Advanced Business Writing
Presentation and Graphics


Visuals that display graphics and data on presentation charts should be like illustrations in children's stories. They don't tell the whole story, but they do show part of it, and they keep people interested. To keep graphics and data interesting and clear, use three steps:

1. Choose the right graphic.
2. Support it with words.
3. Keep it simple.

Choose the right graphic (and do the graphic right).

To show change over time:

use a Column Chart

 • Use no more than 7 data points.
 • Make spaces smaller than column width.
 • Put scale on a side or values on tops.

To show change over time:

use a Line Chart

 • Use instead of column chart when there are more than 7 data points.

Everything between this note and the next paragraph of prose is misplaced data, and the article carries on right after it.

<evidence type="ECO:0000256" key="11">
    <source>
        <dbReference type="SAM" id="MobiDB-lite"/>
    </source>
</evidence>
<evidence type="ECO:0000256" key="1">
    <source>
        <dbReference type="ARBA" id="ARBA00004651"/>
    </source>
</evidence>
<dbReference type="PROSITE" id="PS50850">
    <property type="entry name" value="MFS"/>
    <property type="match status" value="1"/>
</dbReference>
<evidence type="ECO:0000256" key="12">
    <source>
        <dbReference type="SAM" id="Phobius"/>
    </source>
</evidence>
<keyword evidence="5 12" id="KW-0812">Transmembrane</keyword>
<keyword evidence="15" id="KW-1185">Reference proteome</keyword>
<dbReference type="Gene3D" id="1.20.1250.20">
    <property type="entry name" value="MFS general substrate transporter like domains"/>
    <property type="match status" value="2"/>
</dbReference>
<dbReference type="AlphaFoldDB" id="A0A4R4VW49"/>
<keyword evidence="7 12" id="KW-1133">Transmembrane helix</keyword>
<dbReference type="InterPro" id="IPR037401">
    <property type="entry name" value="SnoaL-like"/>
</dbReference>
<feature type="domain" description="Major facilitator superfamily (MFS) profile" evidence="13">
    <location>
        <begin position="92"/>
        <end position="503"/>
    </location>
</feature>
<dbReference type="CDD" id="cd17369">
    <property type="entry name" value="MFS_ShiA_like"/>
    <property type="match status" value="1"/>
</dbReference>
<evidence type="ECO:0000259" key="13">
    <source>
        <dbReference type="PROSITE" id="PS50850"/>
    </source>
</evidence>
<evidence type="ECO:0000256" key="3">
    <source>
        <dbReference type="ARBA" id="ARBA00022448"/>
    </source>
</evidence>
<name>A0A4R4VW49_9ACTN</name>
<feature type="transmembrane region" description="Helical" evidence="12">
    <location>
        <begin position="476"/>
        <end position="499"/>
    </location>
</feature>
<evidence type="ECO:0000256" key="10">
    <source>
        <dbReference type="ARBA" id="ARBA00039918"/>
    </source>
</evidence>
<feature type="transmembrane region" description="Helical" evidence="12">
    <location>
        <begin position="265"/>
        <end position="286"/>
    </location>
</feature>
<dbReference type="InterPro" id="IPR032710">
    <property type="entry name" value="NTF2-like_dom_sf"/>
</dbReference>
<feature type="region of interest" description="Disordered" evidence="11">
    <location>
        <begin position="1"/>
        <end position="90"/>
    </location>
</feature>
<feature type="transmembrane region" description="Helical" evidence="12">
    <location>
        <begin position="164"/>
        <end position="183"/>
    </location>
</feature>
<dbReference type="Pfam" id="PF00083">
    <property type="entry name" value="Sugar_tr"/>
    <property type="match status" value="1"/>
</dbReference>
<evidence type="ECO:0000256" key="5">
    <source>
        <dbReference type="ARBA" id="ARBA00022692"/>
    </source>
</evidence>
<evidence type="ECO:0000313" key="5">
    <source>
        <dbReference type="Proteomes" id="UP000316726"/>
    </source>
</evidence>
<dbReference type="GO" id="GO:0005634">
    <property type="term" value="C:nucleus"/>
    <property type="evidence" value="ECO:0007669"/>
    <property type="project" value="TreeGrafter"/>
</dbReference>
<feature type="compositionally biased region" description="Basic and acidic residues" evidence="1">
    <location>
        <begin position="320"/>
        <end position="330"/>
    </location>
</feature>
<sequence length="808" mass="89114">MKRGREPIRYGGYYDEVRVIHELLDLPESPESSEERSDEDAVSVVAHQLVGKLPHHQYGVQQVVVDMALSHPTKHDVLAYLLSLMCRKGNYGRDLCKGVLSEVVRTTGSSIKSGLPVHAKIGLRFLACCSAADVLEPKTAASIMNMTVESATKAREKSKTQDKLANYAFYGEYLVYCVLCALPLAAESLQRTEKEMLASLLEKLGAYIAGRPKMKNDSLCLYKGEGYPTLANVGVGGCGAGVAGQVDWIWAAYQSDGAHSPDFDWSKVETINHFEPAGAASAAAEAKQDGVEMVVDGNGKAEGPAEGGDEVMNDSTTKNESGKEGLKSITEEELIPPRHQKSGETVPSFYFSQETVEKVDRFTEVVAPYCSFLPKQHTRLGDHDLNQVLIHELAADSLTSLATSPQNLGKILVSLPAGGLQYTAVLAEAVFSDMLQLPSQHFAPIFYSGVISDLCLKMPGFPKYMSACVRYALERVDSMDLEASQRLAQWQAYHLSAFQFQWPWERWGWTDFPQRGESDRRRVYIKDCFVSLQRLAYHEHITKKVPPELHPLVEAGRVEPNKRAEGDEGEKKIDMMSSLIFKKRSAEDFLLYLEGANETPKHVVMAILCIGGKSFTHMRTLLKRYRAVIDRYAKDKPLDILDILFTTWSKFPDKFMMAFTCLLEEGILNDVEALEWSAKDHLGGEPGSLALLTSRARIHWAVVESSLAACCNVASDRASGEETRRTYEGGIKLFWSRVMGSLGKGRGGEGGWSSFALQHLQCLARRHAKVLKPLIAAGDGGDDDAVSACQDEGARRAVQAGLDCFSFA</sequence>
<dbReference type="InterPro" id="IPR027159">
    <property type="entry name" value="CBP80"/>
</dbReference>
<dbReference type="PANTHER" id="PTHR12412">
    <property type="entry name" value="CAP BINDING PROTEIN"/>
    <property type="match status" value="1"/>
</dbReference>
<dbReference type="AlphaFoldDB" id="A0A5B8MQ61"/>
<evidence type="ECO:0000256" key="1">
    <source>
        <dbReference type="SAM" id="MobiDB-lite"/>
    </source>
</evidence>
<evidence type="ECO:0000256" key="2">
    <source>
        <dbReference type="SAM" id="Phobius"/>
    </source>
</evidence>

• Make data lines thick, the baseline medium, and grid lines thin.
 • If there are more than 5 data lines, split into multiple charts.

Support it with words.

 • Make labels easy to read.
Place them horizontally, even if you must shrink a graphic. When possible, use full words instead of abbreviations

 • Make the headline refer to the graphic.
Write the chart headline as if it were the heading of a newspaper article. Use dynamic words to summarize the main message of the chart, which should be about, or supported by, the graphic.

Keep it simple.

 • Make one point per chart.
Omit extra data, graphics, or fonts that might distract the audience.

 • Omit superfluous details.
Trim numbers to 2 or 3 significant digits. Avoid unnecessary grid lines, colors, and decorations.

Lesson: Change
Module: Presentation and Graphics
Course: Advanced Business Writing